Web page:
Contrary to popular belief, there is a buildin command-line debugger
NT/2000/XP called ntsd.exe that can be used in a bind. If you're doing
serious work though, do yourself a favor and download the 18MB
for Windows." It includes an updated version of ntsd.exe and a version
simple Windows interface called WinDBG. You'll really want to download
you're getting serious about assembly debugging. Actual usage is beyond
scope of this document, but read up on setting up a symbol server.
After installing, you may want to register WinDBG as the
debugger by cd'ing to the program directory and issuing 'windbg -I'
cause WinDBG to spawn automatically when any program crashes or executes
3 instruction. It also has the added benefit of making friends and
think that you're a much more hardcore programmer than you really are.
jury is still out as to whether this impresses the ladies or not.
And yes, there is the Visual Studio .NET debugger. This is a great
when you're debugging C or VB code in an existing project. But it is
designed to work as part of an IDE. It gets a little wierd when
raw assembly or compiled code without the source floating around. As
WinDBG's gui looks like by todays standards, it is a lot more convienent
Source output - *not implemented yet
I plan to provide a hook via the logging module so you can obtain
of the source at runtime.
Any and all patches will be considered. If you're planning on
anything serious you may want to run it by me so you don't end up
time. There is some low-hanging fruit out there though.
I haven't added all of the x86 instructions yet. Most of it involves
and pasting from the IA32 Intel Software Architecture Manual Volumes 2
For standard instructions, you should just be able to add the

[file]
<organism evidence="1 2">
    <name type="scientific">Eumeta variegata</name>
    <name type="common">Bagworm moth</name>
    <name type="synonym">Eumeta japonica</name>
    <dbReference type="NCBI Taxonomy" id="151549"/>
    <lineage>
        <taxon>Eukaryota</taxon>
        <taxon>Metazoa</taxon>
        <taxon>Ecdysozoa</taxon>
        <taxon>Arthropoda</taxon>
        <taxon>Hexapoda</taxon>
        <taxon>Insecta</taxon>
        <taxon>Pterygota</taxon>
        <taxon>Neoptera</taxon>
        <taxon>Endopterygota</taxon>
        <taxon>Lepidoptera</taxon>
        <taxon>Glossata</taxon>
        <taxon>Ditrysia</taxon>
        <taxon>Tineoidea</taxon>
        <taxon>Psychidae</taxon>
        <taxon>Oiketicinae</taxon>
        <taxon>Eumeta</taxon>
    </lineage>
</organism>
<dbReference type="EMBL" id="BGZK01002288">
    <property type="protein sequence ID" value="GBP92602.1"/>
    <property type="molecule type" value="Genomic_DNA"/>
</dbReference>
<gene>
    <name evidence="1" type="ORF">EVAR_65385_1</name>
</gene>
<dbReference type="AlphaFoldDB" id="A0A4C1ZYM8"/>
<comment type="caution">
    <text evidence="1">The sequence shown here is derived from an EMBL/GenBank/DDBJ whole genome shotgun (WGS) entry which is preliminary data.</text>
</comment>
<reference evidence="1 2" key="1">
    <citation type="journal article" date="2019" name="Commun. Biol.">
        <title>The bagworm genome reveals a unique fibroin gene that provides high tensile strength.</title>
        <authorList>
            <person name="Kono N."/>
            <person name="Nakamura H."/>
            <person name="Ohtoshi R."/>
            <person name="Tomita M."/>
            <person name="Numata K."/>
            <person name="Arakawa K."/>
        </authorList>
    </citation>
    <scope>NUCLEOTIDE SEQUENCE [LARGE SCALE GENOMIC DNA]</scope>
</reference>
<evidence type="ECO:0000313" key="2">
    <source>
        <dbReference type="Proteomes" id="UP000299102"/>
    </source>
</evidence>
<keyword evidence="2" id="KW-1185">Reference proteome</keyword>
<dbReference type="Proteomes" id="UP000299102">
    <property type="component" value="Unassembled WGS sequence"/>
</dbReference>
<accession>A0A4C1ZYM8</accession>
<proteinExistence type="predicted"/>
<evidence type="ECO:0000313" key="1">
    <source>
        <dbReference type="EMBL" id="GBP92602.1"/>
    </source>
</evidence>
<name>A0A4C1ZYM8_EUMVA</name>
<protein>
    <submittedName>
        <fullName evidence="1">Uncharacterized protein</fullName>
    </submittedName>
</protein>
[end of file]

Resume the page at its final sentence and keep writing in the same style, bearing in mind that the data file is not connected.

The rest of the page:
to x86inst.py and creating a test in test_instructions.py. SIMD and FPU
operations will probably require some additional hacking.
There is currently code that converts windows COFF objects to a
object model and vice versa. This allows you to create standard object
for traditional linking. An equivilent for ELF files would allow you to
same thing in Linux. Refer to the coff*.py files to see how this format
New in version 0.3
- You can now run the test cases via mingw as well as msvc. Set the
in test/linkCmd.py appropraitely. Thanks to Markus Lall for figuring
how to do this.
- Updated to python 2.6.
- Updated MSVC project files to VC 2008.
- Python structure values are loaded automatically if desired. For
assuming EAX is a pointer to a string MOV
will change the first four letters of the string to B's.
- Preliminary debugging console to view generation of assembly at
stages in the compilation pipeline.
- Implicit string variable creation is now possible. e.g. "PUSH
now works instead of requiring "!CHARS foo 'foon0'" and "PUSH foo"
- New !CALL assembler directive handles throwing arguements onto the
e.g. "!CALL foo bar baz bot" instead of "PUSH bot" "PUSH baz" "PUSH
- Fixed tokenizer for instruction definitions with numbers in them
- Now includes an 'examples' directory that should be easier for users
read than the test directory.
- Show symbol name in disassembly if it exists.